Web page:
I am a linguist who loves literature and who is fascinated by science. I quantify randomness. I paint. I travel in a power wheelchair, hoping to capture the ordinary.

Friday, January 4, 2013

Underwater breathing (when the trolls come)

Trolls in The Hobbit
Sometimes those who seem to love (or understand) only what is big and loud trample what they have never even noticed was there. Sometimes what they trample upon is the sensitive person's treasure, the tiny miracle the quiet visionary has been holding in her palm.
Carved Eggshells by Beth Ann Magnuson

She says in a whisper, too trusting, wanting so much to share the joy, "Look. Look at this little piece of me. It is the most beautiful thing I know to be mine." 

An excited troll lumbers over and smash--it is gone. He did not even know something could be that small, that intricate, or that holy. 

Her devastation is chalked up to childishness. "Bah!" says the troll. "I see nothing here! Why do you waste time?" 

When violence is caused by insensitivity, by a lack of perception of what one sees so clearly, who is to blame? How to cry foul?

In a gifted mind, where worlds are intricate and sensitive, this destruction can become the daily bread, simply a way of life:

One of the most common experiences of gifted children is a unique way of perceiving. They make more abstract connections, they synthesize diverse experiences, and they make sophisticated conclusions at an early age. Not that the gifted child's unique perceptions are always "true" to the rest of us, but they are powerful. The result is a child growing up with a reality somewhat different than the reality of her peers -- and often different from her parents, teachers, and allies.

Villa Epecuen, Argentina
Because they are different in other ways, gifted children are often isolated anyway. Somehow these multiple tendencies toward isolation reinforce one another to the point where the majority of gifted children feel lonely, left-out, or different.

This combination of unique perception and its concurrent isolation yield an emotional vacuum. After all, for most of us, our emotional selves develop by "bouncing off" of all those around us. (Joy and Loss: The Emotional Lives of Gifted Children, Joshua Freedman and Anabel Jensen, PhD)

As adults, we learn to live with it. Kind of. Despite the wreckage it will cause in our jobs and relationships, we go underground sometimes. It is sometimes at the bottom of the ocean, where sounds are muted and all is touch and flow, that we breathe best, and we remain unshattered.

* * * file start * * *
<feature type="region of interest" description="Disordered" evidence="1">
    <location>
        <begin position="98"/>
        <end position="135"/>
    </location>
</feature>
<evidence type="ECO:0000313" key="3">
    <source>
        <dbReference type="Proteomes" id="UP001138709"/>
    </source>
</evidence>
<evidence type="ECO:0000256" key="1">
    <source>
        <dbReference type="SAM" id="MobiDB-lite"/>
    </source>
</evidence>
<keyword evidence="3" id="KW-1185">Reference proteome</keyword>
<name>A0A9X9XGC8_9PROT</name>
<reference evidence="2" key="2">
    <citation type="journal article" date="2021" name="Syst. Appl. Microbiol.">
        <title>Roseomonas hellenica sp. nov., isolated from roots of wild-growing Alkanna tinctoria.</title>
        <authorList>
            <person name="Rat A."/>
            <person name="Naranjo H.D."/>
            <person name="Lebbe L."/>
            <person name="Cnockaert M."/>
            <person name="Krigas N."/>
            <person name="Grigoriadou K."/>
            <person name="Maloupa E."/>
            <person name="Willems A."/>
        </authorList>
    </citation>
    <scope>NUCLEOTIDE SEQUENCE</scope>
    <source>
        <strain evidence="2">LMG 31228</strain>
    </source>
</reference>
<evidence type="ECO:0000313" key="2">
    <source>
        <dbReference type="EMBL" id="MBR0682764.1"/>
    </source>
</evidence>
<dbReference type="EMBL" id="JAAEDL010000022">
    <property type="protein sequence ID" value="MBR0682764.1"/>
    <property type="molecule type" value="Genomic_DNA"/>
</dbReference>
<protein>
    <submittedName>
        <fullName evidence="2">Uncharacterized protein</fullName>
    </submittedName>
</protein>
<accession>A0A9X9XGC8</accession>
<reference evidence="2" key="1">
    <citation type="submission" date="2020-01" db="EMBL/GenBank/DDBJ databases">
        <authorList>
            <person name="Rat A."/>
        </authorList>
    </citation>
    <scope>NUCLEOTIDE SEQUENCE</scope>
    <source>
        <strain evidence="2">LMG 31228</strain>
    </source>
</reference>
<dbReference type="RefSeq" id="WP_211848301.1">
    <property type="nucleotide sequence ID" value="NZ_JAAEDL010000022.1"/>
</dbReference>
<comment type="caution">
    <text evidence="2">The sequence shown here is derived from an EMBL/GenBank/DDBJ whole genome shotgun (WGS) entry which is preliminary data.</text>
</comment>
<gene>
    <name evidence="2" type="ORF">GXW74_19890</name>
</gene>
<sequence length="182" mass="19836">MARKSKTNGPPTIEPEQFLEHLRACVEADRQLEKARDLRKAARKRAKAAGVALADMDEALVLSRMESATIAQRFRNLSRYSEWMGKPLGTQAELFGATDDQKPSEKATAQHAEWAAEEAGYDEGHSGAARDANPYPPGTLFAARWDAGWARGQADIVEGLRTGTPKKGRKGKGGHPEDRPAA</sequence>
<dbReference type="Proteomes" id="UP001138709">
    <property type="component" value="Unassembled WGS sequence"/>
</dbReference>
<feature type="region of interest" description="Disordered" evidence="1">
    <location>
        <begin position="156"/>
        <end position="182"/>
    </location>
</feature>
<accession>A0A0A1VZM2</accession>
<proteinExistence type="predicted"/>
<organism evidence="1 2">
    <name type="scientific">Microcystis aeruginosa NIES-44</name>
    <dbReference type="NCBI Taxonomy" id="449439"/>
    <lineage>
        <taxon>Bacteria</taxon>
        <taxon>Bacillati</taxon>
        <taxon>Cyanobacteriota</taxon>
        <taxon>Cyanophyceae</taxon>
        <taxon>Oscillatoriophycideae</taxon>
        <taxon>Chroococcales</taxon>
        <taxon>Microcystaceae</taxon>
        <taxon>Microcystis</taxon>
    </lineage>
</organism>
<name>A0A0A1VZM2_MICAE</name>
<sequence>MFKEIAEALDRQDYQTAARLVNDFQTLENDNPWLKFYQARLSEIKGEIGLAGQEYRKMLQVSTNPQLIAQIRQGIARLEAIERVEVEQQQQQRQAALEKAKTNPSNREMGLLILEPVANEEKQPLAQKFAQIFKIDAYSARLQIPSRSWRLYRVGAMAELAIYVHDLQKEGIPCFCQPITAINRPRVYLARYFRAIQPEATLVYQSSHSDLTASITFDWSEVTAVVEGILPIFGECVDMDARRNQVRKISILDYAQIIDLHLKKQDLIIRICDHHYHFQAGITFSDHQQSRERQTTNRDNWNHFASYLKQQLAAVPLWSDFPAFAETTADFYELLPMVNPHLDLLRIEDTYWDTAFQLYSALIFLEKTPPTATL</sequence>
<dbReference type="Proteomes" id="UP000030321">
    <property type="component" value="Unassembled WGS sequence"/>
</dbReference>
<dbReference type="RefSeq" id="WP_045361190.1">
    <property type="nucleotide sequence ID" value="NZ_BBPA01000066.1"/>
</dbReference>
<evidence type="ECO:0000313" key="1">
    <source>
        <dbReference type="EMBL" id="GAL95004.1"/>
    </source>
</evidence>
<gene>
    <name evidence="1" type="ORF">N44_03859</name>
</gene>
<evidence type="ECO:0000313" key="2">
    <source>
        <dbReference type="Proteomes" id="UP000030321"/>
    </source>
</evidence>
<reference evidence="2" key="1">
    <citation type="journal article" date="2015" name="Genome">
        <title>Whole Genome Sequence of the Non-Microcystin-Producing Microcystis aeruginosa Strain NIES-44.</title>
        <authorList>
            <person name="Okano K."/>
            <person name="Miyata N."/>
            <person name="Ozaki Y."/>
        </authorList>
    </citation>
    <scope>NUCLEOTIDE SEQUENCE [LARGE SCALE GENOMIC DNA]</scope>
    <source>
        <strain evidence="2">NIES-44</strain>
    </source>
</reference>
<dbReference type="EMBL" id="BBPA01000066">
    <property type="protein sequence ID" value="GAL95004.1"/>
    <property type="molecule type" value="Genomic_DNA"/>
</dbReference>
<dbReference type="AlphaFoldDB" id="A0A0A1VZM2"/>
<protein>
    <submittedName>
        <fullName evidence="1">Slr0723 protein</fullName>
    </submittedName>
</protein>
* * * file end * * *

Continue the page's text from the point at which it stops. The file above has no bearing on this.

In The Noonday Demon: An Atlas of Depression, Andrew Solomon writes, "Mild depression is a gradual and sometimes permanent thing that undermines people the way rust weakens iron. [...] Like physical pain that becomes chronic, it is miserable not so much because it is intolerable in the moment as because it is intolerable to have known it in the moments gone and to look forward only to knowing it in the moments to come. The present tense of mild depression envisages no alleviation because it feels like knowledge" (p. 16).

It seems to me that this is more than a feeling of knowledge. Instead, it is often linked directly to knowledge. In a world of trolls, knowledge is a liability. How to extol the virtues of complexity to a boss who demands that you create something "fun"? How to present the ecstasy of subtlety to an audience seeking more "pizzazz"? To them, their way is obviously better.

So we hold our tongues, and sometimes our breath. And sometimes we dive down for air.

Don’t Tell Anyone
by Tony Hoagland

We had been married for six or seven years
when my wife, standing in the kitchen one afternoon, told me
that she screams underwater when she swims—

that, in fact, she has been screaming for years
into the blue chlorinated water of the community pool
where she does laps every other day.

Buttering her toast, not as if she had been
concealing anything,
not as if I should consider myself

personally the cause of her screaming,
nor as if we should perform an act of therapy
right that minute on the kitchen table,

—casually, she told me,
and I could see her turn her square face up
to take a gulp of oxygen,

then down again into the cold wet mask of the unconscious.
For all I know, maybe everyone is screaming
as they go through life, silently,

politely keeping the big secret
that it is not all fun
to be ripped by the crooked beak

of something called psychology,
to be dipped down
again and again into time;

that the truest, most intimate
pleasure you can sometimes find
is the wet kiss

of your own pain.
There goes Kath, at one PM, to swim her twenty-two laps
back and forth in the community pool;

—what discipline she has!
Twenty-two laps like twenty-two pages,
that will never be read by anyone.

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